Tom Clyde: Sneezing into spring
The aspen trees around my house are in bloom. They seem especially enthusiastic about it this year. The end result is that I’ve had a couple of sneezing fits that just about turned my sinuses inside out. There’s been no rain since they started, and a fair amount of wind, and the pollen is thick. The arsenal of allergy meds lined up on the bathroom counter is growing, though not all that effective. Once the sneezing gets going, there’s nothing to do but sneeze until it ends. The dog runs for cover.
So spring is here for real, even though we all know it can’t be trusted. It would be surprising if we get through May without another shot of snow, though this year, nothing should surprise us with the weather. After a dry winter, the big question is whether it stays dry, or rains a lot to even things out a bit.
Things are greening up around the ranch. There’s a little grass coming up, and some very early wildflowers have already bloomed. There’s not a hint of a leaf on the aspen trees yet. They are preoccupied with other matters for the time being. Whole aspen groves are said to be the same plant, sharing the same root system with hundreds of trees. They spread from shoots. So I’m not entirely sure what all the pollination is about. There must be a way to grow an aspen from seed, and the fuzzy blossoms will eventually drop off with seeds in them. On my yard alone there will be enough of the seed pod/blossoms to fill a trashcan. As best I can tell, nothing ever gets planted and turns into a new tree. But it must have some function beyond the sale of Zyrtec.
A pair of geese have decided to nest on a little island in the middle of the river in front of my house. It looks safe and secure, but another week and it will be underwater. In the meantime, there is a lot of honking out there. They seem to enjoy taunting the dog. He’s safely out of range. The water’s already swift enough he won’t go in. He’s content to growl at them from the bank.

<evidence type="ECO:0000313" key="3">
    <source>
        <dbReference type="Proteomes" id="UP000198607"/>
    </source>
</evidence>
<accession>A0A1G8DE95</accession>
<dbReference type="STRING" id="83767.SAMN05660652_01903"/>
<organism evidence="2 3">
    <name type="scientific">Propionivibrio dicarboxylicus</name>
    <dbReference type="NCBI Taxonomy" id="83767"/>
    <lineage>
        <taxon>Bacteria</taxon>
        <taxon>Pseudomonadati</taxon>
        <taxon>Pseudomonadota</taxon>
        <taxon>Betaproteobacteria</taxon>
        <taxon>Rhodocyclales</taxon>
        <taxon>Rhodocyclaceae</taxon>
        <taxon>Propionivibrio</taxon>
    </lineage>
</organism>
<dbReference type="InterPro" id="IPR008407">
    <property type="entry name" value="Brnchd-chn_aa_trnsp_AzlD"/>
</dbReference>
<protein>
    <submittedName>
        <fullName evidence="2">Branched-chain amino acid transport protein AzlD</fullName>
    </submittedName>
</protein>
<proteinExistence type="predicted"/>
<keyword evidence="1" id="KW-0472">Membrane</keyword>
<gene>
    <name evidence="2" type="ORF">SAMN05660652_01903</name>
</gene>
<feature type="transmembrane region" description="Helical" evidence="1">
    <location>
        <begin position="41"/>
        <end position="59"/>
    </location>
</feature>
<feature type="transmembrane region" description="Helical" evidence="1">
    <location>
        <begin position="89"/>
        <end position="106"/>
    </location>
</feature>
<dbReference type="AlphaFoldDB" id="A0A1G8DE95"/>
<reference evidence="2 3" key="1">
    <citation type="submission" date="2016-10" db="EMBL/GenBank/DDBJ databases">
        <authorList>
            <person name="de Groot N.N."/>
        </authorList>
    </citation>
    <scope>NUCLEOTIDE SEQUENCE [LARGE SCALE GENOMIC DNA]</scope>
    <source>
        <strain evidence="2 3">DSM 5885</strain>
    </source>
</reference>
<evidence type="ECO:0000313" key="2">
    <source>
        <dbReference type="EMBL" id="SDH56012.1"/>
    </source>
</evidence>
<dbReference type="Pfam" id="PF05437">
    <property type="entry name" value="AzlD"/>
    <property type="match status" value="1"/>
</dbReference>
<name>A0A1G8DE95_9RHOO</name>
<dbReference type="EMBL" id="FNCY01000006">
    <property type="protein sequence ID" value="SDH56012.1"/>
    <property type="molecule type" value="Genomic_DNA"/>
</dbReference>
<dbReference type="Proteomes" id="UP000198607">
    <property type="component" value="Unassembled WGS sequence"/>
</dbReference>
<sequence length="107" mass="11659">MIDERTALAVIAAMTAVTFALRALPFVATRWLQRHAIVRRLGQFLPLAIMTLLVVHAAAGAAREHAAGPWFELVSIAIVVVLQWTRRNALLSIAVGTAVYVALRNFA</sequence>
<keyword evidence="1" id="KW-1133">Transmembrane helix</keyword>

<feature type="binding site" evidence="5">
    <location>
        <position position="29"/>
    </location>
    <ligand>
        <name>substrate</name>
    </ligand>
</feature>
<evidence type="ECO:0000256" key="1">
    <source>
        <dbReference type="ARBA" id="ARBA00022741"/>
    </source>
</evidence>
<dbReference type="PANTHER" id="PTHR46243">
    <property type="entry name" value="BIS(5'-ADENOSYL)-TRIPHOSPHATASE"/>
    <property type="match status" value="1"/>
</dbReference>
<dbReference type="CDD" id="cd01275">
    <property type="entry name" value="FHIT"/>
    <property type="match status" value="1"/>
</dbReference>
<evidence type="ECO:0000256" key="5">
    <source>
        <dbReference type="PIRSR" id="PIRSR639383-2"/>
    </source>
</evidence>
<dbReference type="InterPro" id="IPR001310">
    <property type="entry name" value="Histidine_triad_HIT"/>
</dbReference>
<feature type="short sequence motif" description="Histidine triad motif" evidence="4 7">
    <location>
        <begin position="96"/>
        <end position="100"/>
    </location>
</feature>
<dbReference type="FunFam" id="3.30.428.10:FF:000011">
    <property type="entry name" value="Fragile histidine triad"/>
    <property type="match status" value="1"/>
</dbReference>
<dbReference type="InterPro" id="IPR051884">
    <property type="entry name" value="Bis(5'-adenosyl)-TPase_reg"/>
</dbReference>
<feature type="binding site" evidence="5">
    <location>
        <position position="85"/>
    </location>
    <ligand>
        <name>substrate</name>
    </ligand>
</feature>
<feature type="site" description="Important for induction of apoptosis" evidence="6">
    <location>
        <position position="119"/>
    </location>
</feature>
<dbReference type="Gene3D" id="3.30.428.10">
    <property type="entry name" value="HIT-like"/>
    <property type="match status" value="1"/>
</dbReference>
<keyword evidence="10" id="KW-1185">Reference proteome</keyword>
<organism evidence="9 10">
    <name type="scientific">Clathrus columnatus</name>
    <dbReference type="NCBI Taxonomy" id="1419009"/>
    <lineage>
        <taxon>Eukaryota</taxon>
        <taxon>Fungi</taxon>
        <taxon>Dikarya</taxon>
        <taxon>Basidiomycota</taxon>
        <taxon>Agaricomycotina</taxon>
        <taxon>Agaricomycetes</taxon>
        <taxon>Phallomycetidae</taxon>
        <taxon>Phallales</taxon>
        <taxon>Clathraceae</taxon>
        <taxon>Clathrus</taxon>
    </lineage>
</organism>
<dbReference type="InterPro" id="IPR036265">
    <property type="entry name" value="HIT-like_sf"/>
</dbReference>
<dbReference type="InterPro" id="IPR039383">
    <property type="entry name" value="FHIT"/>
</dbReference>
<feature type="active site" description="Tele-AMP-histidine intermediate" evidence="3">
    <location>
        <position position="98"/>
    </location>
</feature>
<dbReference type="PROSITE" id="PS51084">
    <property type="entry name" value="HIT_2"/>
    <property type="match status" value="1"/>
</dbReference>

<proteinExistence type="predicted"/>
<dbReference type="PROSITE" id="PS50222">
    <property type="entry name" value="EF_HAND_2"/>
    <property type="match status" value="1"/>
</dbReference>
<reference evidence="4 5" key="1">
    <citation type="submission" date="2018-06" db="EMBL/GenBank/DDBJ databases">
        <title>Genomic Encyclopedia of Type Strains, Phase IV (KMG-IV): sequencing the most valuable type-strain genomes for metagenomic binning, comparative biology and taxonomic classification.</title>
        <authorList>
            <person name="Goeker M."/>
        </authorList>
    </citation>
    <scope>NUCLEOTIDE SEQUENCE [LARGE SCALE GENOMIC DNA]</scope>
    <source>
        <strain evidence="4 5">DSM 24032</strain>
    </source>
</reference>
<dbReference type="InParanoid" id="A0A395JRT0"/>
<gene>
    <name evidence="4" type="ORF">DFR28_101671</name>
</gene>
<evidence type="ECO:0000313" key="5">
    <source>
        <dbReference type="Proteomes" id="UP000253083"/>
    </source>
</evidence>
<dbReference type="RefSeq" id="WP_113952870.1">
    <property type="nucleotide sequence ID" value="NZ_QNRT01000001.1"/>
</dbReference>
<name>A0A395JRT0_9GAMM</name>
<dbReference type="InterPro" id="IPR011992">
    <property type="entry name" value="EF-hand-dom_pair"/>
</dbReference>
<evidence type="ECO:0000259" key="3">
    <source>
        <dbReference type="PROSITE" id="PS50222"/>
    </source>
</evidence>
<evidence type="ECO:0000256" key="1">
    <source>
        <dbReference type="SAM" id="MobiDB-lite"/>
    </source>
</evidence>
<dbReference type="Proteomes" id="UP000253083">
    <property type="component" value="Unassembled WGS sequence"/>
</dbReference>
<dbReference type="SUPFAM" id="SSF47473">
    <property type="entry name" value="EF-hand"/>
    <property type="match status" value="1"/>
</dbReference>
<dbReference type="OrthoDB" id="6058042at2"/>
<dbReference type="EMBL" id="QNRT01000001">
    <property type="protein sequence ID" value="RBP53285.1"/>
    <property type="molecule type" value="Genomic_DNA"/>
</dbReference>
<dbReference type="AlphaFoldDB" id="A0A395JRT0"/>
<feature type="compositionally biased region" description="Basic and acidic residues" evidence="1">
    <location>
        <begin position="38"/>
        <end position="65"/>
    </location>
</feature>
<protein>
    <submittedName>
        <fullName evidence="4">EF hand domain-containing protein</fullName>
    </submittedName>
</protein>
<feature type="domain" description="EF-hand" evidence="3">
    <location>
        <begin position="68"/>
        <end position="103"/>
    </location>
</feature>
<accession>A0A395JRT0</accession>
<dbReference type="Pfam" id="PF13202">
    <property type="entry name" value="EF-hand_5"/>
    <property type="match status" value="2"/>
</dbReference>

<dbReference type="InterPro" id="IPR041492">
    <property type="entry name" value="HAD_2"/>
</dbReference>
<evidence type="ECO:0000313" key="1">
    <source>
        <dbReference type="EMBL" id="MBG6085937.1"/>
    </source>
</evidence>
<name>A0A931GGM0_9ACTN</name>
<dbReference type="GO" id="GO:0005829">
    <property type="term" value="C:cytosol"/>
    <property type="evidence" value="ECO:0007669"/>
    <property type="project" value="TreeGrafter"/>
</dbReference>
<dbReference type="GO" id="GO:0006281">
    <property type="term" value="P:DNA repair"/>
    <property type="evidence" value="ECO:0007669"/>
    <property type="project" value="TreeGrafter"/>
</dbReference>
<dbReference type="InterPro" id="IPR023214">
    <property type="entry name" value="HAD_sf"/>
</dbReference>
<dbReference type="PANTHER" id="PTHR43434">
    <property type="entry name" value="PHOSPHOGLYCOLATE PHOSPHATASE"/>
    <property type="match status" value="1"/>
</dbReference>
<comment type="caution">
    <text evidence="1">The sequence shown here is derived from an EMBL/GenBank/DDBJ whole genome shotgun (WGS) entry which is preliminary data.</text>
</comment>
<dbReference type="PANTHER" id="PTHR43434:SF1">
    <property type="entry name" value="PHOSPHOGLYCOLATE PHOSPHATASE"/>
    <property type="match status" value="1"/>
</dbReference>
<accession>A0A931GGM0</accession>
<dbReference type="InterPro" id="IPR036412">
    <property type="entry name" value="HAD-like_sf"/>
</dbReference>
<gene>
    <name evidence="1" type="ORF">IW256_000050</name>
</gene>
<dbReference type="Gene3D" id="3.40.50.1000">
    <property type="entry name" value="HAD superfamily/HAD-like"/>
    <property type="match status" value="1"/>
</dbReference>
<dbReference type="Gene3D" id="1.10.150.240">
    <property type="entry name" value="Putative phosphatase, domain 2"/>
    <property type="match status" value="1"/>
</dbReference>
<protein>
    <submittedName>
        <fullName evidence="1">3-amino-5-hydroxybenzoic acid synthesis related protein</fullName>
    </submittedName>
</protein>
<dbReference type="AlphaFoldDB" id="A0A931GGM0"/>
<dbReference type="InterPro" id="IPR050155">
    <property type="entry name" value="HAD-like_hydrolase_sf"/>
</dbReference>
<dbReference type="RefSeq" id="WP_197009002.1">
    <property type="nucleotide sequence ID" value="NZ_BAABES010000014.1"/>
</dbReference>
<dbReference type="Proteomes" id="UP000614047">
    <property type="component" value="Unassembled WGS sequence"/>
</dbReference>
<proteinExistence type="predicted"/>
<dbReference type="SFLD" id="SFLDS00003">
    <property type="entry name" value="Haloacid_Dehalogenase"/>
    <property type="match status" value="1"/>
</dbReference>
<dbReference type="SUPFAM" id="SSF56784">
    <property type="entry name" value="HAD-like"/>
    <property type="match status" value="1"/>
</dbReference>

I should be using these warm days to get a jump on all the work that needs to be done around here. While there wasn’t much snow, this winter seemed windier than usual, and there are piles of branches all over the yard. I should be hauling them away, but when I get started with a project like that, there’s always some more pleasant distraction. This weather has been perfect for road biking. It’s drying out enough that at least the lower, more open trails are ready. So not much is getting done.
Another good reason to be outside is to get away from the telephone. I’m not sure what’s triggered it, but I’m getting several sales calls a day. There’s a solar energy company that is determined to put solar panels on my well-shaded roof. They use one of those systems that makes the caller ID show a local phone number. Sometimes it will even give the name of the person whose number they’ve cloned, but mostly, it will show just the number. On the Kamas phone system we only dial the 7 digit numbers, and not the area code, to make a local call. So when it shows the 435 with a local number, I know it’s the solar guys.
I don’t understand that sales approach. A solar installation is many thousands of dollars, and they think I’m going to spend that kind of money with a company so shifty that they can only contact new customers through deception. Apparently enough people will bite that they keep calling, sometimes three or four times a day from different fake numbers. So I basically no longer answer the phone.
And then there’s mechanical Heather from the credit card company, who tells me it’s urgent that we talk about my account, then says there’s nothing wrong with my current account (like she would know, since she’s not calling from my bank) but she can offer me a better credit card if only—click. They aren’t selective. I’ll get calls about refinancing student loans and prepaid funeral plans back to back. I’m not at an age where either is much of a concern. If only they had a solution to allergies…
Robo-call advertising is dirt cheap, and so maybe if they get 1 or 2 actual sales out of a thousand annoying phone calls, it’s worth it. But if we really want to put an end to the annoying sales calls, quit buying. If I ever do add solar panels to the roof, I know who I won’t be buying them from.
Tom Clyde practiced law in Park City for many years. He lives on a working ranch in Woodland and has been writing this column since 1986.
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